GeneGo, Inc. has announced the expansion of their partnership with TNO, the Dutch Nutrigenomics Consortium and the European Nutrigenomics Organization (NUGO), together forming a group of 23 Universities and Research Institutes active in the area of nutrigenomics.
TNO and the NuGO consortium members will be using MetaCore version 3.0 in multiple research areas on nutrition, metabolism and related diseases.
The latest version of MetaCore will allow them to build combined metabolic/signaling networks from virtually any kind of experimental data.
They will be able to share experiments and results between any other NuGO consortium member and TNO's employees using a novel information management module in MetaCore.
"At TNO, we have worked with Metacore for one year now; both the tool and the interaction with GeneGo were highly satisfactory," said Dr Ben van Ommen, responsible for the nutrigenomics activities at TNO and director of NuGO.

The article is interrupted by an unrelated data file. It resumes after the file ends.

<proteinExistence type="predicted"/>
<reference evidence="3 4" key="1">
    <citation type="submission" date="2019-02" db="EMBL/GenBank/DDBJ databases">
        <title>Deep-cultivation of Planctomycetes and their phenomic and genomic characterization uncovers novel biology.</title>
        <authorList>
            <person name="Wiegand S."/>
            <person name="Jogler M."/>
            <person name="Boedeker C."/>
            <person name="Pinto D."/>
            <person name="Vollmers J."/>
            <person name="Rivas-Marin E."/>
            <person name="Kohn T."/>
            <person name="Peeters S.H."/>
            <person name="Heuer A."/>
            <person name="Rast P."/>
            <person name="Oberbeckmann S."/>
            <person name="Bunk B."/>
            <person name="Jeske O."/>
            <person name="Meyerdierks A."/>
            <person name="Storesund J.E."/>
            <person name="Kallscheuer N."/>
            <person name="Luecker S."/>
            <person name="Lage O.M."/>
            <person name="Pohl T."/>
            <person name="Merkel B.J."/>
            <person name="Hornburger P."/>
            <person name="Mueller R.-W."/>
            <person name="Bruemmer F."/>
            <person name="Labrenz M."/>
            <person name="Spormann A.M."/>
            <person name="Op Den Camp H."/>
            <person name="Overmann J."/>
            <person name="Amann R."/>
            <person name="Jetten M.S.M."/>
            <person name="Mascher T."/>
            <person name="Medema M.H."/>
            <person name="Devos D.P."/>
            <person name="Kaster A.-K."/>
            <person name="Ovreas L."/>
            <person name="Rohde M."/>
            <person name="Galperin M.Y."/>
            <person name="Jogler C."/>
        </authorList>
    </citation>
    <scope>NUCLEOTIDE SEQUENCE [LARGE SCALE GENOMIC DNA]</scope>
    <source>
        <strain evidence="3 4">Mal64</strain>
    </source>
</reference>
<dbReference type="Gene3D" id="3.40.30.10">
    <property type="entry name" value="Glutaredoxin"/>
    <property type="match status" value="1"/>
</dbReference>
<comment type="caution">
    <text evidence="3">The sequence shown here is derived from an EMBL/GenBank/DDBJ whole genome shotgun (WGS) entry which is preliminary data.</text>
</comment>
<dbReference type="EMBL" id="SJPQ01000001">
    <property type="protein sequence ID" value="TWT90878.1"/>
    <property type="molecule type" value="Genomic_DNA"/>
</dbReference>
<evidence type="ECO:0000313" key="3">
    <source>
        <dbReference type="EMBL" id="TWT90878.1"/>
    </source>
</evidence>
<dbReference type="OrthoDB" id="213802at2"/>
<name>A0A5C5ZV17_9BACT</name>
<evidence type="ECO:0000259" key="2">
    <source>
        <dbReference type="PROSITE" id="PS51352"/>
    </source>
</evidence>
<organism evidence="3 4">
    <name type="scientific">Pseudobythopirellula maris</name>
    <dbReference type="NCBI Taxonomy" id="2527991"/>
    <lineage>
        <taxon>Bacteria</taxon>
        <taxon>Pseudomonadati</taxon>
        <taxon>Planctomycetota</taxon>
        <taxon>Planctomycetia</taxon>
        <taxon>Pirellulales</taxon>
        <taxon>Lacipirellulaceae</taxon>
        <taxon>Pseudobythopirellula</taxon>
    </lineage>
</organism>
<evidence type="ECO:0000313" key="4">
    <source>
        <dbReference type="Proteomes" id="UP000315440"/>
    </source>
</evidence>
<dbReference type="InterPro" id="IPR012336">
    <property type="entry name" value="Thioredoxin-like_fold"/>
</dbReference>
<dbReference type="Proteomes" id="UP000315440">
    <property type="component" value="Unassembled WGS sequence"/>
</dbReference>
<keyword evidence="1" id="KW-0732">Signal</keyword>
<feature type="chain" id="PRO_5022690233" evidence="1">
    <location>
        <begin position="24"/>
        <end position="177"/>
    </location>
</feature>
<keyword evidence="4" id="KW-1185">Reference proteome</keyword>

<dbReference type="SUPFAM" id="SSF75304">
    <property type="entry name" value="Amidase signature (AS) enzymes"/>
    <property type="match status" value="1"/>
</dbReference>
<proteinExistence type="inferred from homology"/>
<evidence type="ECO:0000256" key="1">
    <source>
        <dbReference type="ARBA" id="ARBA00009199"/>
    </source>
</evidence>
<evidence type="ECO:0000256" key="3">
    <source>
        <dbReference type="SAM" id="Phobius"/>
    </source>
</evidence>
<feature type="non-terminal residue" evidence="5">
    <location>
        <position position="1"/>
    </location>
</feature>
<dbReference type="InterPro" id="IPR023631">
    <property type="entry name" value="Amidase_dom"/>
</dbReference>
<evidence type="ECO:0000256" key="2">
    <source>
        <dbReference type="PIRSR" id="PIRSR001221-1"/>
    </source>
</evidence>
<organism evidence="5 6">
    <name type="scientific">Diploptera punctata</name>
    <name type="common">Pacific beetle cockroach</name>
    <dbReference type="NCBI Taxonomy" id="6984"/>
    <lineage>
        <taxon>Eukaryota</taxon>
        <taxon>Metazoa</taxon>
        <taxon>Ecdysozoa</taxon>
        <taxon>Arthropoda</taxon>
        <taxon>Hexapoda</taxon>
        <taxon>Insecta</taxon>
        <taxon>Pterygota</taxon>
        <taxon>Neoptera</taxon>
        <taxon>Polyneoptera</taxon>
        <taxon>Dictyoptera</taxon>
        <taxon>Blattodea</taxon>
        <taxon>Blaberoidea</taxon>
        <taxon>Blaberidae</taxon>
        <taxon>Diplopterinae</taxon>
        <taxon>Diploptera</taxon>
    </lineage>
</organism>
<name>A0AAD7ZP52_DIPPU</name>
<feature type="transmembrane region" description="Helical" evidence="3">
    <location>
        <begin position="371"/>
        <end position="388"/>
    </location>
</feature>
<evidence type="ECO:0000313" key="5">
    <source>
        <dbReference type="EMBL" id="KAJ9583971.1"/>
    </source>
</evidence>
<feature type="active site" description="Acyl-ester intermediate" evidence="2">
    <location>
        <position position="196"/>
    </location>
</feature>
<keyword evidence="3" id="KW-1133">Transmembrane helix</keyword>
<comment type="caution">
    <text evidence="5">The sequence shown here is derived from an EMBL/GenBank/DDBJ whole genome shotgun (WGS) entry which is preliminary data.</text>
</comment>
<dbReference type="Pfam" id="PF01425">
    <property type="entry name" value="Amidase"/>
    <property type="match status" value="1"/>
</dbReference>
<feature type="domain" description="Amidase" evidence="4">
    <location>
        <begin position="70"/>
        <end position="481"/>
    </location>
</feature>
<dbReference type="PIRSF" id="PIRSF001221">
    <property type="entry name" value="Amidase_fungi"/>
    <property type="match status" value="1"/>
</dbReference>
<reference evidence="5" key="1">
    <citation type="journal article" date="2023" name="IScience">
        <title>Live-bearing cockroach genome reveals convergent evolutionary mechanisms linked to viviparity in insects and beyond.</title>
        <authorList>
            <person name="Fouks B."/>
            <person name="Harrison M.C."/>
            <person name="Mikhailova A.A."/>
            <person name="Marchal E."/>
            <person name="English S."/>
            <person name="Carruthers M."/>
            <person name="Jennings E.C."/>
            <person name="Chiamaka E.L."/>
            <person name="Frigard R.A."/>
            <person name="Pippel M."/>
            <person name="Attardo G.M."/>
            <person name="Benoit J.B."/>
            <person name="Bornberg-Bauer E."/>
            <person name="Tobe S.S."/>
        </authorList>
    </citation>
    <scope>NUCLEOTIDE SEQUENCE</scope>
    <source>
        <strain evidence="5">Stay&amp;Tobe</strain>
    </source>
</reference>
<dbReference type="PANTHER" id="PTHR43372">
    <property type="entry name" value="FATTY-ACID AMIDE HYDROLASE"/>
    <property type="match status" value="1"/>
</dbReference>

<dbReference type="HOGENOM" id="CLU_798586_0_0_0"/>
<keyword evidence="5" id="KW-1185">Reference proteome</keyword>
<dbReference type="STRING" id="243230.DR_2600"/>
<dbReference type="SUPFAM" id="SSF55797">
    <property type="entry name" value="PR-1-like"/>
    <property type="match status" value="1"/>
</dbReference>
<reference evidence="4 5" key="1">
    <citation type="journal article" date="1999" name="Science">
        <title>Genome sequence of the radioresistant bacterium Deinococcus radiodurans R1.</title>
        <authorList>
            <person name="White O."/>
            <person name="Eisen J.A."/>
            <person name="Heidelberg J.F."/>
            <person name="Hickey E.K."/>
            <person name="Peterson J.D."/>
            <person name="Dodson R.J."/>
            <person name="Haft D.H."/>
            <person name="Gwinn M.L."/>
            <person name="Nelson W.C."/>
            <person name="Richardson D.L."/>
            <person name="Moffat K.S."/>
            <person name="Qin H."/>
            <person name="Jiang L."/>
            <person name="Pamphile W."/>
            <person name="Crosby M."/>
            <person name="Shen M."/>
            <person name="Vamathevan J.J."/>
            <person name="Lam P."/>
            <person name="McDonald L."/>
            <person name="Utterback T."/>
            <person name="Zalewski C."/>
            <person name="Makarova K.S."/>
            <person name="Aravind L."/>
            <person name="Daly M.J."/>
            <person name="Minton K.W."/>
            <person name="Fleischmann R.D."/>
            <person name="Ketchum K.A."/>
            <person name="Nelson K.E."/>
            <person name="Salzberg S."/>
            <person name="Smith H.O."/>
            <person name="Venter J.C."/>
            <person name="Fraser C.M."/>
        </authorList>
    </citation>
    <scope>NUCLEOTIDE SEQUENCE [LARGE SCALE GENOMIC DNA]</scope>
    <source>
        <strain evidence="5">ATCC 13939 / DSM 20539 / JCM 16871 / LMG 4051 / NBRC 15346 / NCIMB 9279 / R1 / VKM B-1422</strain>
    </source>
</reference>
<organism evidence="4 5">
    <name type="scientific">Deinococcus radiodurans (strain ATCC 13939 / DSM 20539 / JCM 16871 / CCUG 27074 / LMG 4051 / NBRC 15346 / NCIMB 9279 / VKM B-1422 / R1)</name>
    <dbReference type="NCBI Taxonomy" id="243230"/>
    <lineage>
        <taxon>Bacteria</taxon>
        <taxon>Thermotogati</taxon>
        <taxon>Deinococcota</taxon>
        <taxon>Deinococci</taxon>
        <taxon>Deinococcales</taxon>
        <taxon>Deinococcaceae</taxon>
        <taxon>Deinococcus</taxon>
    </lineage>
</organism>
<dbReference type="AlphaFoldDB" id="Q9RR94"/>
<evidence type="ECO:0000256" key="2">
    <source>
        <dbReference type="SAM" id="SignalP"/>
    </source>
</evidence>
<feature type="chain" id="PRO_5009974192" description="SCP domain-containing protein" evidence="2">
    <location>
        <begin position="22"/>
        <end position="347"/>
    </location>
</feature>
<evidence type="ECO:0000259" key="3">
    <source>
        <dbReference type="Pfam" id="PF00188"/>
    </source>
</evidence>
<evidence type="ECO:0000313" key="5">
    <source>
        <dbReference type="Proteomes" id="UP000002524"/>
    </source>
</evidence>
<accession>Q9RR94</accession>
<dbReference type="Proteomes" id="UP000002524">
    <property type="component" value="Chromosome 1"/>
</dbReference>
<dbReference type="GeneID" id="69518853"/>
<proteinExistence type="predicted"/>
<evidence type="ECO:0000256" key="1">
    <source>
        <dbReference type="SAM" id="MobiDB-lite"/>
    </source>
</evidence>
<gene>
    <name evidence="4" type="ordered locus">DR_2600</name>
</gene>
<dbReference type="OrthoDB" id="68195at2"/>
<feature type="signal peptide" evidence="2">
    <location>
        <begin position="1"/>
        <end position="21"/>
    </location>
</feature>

"In the area of nutrigenomics, the interaction between the transcriptome and metabolome are crucial."
"Upon our request, GeneGo has extended its software with a metabolomics parser, allowing simultaneous visualization of gene expression and metabolite concentration in the same pathways."
"Nutrition science experiences a rebirth now that we can combine physiology with molecular details in the new area of nutrigenomics and nutritional systems biology, and adequate bioinformatics is one of the main limiting factors to success."
"We are very excited about this expanded agreement as there will now be 23 academic institutes in Europe using MetaCore under this agreement," said Julie Bryant, VP of business development at GeneGo.
"Our collaboration with TNO researchers helped us to adjust MetaCore for the needs of nutritional science which requires comprehensive coverage of human metabolism and understanding the connectivity between metabolic and signaling pathways."
"We have also developed the first metabolic parser which enables import of metabolomics data, its visualization and analysis along with molecular data in the framework of pathways and networks."